Black S.T.E.M. Representation Gap: Zennify Recognizes Black History Month

Link to BHM Tableau DB

In celebration of Black History Month, we at Zennify set out to honor people of color in a creative way. More specifically, we hoped to shine a light on those who played a vital role in laying the foundation for the technology industry that stands before us today.

With this goal in mind, we conceptualized a dashboard that displays alternate means of exploring data while simultaneously paying homage to those who paved the way.

The idea behind this dashboard was not only to present thought-provoking data points, but to educate the audience as well. A brief look into the history of each leader represented on the dashboard provides viewers with an understanding of their impact on the tech industry.

Data Visualization Pioneer

Fittingly, the dashboard’s overall design was inspired by the work of W.E.B. Dubois, an African American whose many achievements reshaped American society’s perception of Black citizens. His work constantly exceeded the bounds of what was thought to be possible, all while bringing awareness to the overwhelming inequality at hand.

What many people don’t know is that, aside from his many outstanding accomplishments, Dubois actually pioneered alternate data visualization—and did so by hand (see examples below).

Tools & Design

Since Salesforce’s acquisition of Tableau, both environments have become highly complementary to one other. Leveraging the Tableau Viz Lighting Web Component, released in Winter 2020, we wanted to create a powerful visualization that would be showcased on Zennify’s Salesforce org homepage.

We began in Tableau Desktop, using a data source from the National Center for Science and Engineering Statistics (NCSES). This data compared the number of Bachelor’s and Master’s S.T.E.M. degrees earned by African Americans over the past 20 years to those earned by all races over the same time period. We found that a line graph perfectly illustrated the visual message, which was the significant representation gap of Black students in S.T.E.M. Once settled on a graph, we brought the sheet over to the Tableau Desktop dashboard tab to begin design.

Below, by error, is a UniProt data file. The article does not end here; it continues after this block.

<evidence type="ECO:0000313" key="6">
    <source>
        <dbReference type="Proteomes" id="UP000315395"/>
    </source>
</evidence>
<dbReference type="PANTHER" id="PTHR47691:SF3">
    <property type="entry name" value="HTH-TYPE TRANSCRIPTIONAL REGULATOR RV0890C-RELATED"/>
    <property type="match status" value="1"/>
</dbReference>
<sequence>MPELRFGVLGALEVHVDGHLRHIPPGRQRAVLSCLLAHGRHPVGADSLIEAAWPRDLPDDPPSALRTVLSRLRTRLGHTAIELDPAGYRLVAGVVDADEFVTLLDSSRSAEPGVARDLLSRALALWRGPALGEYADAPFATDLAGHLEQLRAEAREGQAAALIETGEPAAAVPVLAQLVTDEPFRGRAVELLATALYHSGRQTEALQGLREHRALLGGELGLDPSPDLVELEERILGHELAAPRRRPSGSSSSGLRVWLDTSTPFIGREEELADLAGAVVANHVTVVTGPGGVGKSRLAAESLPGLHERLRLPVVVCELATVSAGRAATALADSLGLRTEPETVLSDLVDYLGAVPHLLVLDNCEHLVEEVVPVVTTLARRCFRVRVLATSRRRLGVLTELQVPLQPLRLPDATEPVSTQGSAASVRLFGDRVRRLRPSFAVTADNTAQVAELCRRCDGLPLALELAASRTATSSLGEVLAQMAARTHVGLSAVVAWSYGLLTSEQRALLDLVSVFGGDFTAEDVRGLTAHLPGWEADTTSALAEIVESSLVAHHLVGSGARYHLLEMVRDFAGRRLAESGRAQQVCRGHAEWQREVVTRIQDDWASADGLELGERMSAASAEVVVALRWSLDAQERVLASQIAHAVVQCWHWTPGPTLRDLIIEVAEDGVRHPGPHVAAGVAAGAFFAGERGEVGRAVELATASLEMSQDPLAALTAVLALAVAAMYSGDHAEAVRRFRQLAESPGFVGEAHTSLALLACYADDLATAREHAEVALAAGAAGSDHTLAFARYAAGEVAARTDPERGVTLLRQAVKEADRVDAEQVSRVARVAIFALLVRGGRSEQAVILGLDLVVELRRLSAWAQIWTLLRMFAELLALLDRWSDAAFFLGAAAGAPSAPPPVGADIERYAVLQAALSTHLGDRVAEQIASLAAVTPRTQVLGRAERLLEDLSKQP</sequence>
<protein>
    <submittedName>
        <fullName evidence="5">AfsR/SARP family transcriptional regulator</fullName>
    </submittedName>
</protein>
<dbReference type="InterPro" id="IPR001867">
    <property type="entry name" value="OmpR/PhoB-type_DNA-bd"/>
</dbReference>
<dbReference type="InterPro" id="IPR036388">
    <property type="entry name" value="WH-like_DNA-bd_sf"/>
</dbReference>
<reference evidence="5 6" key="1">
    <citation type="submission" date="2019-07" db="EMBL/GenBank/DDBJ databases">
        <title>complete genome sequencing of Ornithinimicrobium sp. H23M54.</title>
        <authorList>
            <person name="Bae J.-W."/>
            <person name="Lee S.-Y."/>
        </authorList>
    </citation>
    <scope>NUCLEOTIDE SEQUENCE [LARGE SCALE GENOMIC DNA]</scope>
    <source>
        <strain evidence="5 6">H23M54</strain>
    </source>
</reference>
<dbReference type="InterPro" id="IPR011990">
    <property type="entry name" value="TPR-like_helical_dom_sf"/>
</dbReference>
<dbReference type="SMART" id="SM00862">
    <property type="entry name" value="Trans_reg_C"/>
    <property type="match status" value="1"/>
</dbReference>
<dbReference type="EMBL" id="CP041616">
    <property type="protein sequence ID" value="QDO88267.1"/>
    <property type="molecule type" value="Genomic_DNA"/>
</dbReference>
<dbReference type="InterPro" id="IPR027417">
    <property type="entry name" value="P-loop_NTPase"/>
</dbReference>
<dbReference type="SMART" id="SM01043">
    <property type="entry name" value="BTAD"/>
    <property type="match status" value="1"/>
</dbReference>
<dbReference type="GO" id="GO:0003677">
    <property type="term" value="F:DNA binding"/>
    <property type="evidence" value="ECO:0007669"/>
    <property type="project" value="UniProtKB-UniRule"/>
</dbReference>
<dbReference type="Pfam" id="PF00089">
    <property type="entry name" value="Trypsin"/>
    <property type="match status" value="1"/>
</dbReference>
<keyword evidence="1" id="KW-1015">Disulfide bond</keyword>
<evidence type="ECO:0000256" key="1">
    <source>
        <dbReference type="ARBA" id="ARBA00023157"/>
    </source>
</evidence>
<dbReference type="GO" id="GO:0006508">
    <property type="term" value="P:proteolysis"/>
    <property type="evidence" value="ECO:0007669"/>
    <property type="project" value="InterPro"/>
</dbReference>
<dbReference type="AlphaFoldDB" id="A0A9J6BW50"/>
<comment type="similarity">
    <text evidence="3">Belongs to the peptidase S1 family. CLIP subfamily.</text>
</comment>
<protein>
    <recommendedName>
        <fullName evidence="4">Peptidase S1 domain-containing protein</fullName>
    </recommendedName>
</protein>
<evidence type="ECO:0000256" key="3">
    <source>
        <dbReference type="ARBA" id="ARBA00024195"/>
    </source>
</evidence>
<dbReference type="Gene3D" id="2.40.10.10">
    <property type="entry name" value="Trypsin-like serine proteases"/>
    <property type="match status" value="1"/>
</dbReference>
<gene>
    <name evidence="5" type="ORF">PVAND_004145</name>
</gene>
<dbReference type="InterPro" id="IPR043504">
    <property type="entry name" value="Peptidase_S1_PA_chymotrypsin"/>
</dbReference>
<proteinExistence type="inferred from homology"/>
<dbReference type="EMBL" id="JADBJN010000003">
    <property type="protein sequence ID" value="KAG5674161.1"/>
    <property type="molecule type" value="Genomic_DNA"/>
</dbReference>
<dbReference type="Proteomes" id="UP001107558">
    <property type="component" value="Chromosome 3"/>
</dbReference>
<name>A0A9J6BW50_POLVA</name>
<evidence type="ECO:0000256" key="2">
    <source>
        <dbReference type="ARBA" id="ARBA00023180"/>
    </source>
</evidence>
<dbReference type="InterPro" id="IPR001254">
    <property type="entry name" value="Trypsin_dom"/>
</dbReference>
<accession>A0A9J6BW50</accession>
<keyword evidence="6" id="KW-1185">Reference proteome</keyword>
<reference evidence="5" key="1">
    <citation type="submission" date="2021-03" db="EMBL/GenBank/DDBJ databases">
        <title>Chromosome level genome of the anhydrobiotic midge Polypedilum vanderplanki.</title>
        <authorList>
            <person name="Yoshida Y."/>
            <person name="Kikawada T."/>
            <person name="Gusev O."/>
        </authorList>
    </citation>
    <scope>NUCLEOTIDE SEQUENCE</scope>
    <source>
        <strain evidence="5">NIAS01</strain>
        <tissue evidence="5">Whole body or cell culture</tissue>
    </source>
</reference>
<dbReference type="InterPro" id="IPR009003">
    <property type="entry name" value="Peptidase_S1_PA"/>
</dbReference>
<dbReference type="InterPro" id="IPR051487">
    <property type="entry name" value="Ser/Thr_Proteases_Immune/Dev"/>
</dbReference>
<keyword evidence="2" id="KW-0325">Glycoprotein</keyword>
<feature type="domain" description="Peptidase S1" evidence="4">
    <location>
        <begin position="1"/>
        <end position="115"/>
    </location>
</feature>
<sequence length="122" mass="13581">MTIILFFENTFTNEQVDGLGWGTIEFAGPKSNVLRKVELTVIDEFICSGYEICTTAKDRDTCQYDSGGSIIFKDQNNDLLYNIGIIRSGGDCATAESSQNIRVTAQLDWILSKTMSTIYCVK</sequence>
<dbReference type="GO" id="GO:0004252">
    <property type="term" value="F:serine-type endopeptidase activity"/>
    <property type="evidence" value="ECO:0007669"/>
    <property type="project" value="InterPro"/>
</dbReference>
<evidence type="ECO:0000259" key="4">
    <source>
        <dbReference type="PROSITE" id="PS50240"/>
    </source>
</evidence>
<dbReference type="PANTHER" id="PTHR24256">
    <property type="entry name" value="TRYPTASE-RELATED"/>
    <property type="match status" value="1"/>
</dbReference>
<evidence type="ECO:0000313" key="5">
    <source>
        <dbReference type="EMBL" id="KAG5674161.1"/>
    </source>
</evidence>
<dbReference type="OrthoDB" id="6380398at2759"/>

We gave the dashboard the look and feel of Dubois’ historical graph documents using elements like the paper below that mimics the worn look of Dubois’ documents from the late 1800s.

By default, the dashboard size was set to automatic in order to suit the layout/format of any standard device (mobile, tablet or desktop). After adding text and placing images, we dove into the interactive navigation of the dashboard. We linked the image of each leader, directing users to a dedicated page featuring a brief history of the individual and their impact on the tech industry.

Next, we selected colors for line representation and a typeface.

For ease of navigation, we placed a set of “previous” and “next” arrows, as well as a home button, on each leader history page.

We also placed and linked the Zennify logo in the bottom corner of each page, giving the audience the option to learn more about our company and its initiatives.

We’re honored to celebrate such admirable and impactful Black leaders.

Forever thankful,


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